TabFocusNavigation has a value of type KeyboardNavigationMode with the following possible values (note that these examples are not custom control groups and do not require inner navigation with the arrow keys):

  • Local (default) Tab indexes are recognized on the local subtree inside the container. For this example, the tab order is B1, B2, B3, B4, B5, B6, B7, B1.

    "Local" tab navigation behavior

    "Local" tab navigation behavior

  • Once The container and all child elements receive focus once. For this example, the tab order is B1, B2, B7, B1 (inner navigation with arrow key is also demonstrated).

    "Once" tab navigation behavior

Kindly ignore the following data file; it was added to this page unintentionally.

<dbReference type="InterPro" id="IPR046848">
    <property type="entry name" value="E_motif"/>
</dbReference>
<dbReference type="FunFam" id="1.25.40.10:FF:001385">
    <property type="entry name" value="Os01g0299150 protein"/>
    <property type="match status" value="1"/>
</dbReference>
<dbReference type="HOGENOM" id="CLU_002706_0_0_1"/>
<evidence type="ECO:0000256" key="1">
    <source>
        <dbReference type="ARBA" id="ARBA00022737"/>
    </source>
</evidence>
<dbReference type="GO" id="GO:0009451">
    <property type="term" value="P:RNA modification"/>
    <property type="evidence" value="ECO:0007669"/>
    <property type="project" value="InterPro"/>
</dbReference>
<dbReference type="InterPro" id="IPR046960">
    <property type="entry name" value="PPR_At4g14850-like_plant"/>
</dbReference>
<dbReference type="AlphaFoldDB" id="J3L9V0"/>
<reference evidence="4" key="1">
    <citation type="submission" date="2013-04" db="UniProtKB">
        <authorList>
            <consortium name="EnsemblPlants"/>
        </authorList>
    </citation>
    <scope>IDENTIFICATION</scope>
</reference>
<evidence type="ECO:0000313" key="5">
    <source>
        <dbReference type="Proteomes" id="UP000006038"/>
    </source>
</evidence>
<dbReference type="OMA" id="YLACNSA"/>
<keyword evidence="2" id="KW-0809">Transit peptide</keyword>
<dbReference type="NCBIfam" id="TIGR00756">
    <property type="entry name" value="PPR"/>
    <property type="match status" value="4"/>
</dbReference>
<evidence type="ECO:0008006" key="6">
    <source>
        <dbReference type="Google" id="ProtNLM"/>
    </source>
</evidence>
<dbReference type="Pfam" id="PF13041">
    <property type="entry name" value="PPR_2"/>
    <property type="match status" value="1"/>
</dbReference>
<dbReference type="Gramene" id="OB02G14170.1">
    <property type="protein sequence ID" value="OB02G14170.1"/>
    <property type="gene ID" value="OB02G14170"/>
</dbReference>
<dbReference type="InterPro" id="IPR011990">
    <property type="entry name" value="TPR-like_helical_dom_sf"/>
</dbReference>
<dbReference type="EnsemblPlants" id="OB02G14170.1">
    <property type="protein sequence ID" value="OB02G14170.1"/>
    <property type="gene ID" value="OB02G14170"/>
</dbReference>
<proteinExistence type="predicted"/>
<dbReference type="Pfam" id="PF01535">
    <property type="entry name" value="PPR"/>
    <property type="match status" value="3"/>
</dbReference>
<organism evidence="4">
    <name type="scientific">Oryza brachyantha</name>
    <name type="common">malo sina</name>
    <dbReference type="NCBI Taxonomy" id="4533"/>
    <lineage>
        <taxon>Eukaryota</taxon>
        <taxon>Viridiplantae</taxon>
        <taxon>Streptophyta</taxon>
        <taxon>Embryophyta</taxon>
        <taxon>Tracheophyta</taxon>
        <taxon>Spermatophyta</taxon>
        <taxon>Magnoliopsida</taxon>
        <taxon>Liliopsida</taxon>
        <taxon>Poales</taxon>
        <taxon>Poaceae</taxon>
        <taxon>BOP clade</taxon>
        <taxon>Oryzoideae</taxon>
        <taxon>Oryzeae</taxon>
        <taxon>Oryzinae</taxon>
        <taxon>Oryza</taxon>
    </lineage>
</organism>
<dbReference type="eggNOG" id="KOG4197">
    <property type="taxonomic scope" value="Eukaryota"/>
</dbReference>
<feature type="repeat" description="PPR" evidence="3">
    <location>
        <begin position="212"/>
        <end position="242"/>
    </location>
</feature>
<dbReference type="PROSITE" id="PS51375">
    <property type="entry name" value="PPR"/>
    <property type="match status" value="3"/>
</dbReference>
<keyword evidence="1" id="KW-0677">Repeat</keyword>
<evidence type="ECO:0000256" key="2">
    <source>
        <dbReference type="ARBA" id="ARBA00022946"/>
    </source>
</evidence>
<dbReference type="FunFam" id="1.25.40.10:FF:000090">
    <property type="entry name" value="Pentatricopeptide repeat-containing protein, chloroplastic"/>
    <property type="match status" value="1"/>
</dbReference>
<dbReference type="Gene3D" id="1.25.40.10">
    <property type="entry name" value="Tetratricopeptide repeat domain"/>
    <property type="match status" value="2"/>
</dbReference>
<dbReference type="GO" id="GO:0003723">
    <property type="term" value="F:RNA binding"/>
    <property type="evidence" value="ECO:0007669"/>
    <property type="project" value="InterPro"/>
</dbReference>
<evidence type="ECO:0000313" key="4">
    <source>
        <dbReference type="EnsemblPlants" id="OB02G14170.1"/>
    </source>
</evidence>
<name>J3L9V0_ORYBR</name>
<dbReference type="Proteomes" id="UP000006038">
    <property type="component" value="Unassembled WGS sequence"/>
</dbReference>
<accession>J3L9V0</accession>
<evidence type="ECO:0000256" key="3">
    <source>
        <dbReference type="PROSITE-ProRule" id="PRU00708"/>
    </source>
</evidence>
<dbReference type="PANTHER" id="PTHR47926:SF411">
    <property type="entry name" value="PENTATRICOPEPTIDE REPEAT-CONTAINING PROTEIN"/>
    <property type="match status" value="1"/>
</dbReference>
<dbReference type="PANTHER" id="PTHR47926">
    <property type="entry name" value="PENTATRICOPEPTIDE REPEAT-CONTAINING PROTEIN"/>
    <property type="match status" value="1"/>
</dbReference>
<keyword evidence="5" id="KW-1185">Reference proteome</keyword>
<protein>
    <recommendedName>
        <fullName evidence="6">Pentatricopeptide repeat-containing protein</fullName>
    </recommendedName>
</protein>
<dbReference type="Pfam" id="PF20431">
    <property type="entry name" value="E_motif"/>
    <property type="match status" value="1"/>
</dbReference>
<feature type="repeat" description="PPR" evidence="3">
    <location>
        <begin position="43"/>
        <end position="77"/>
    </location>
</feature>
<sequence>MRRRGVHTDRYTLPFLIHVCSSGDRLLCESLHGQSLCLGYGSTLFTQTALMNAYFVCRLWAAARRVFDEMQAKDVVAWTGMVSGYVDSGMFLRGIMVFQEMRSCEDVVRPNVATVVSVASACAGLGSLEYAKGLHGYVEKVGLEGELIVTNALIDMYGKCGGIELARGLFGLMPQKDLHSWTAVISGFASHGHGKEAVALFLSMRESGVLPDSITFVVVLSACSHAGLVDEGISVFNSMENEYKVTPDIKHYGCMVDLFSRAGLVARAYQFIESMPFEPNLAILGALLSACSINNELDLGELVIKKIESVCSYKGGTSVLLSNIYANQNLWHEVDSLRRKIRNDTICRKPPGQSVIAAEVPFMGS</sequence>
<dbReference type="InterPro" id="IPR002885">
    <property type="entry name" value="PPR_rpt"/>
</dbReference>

"Once" tab navigation behavior

  • Cycle
    Focus cycles back to the initial focusable element inside a container. For this example, the tab order is B1, B2, B3, B4, B5, B6, B2...

    "Cycle" tab navigation behavior

    "Cycle" tab navigation behavior

Here's the code for the preceding examples (with TabFocusNavigation ="Cycle").

<Grid 
    Background="{ThemeResource ApplicationPageBackgroundThemeBrush}" 
    TabFocusNavigation="Cycle">
    <Grid.RowDefinitions>
        <RowDefinition Height="40"/>
        <RowDefinition Height="300"/>
        <RowDefinition Height="*"/>
    </Grid.RowDefinitions>
    <TextBlock Name="KeyPressed"
               Grid.Row="0" 
               FontWeight="ExtraBold" 
               HorizontalTextAlignment="Center"
               TextWrapping="Wrap" 
               Padding="10" />
    <StackPanel Name="ContainerPrimary"
                KeyDown="Container_KeyDown" 
                Orientation="Horizontal"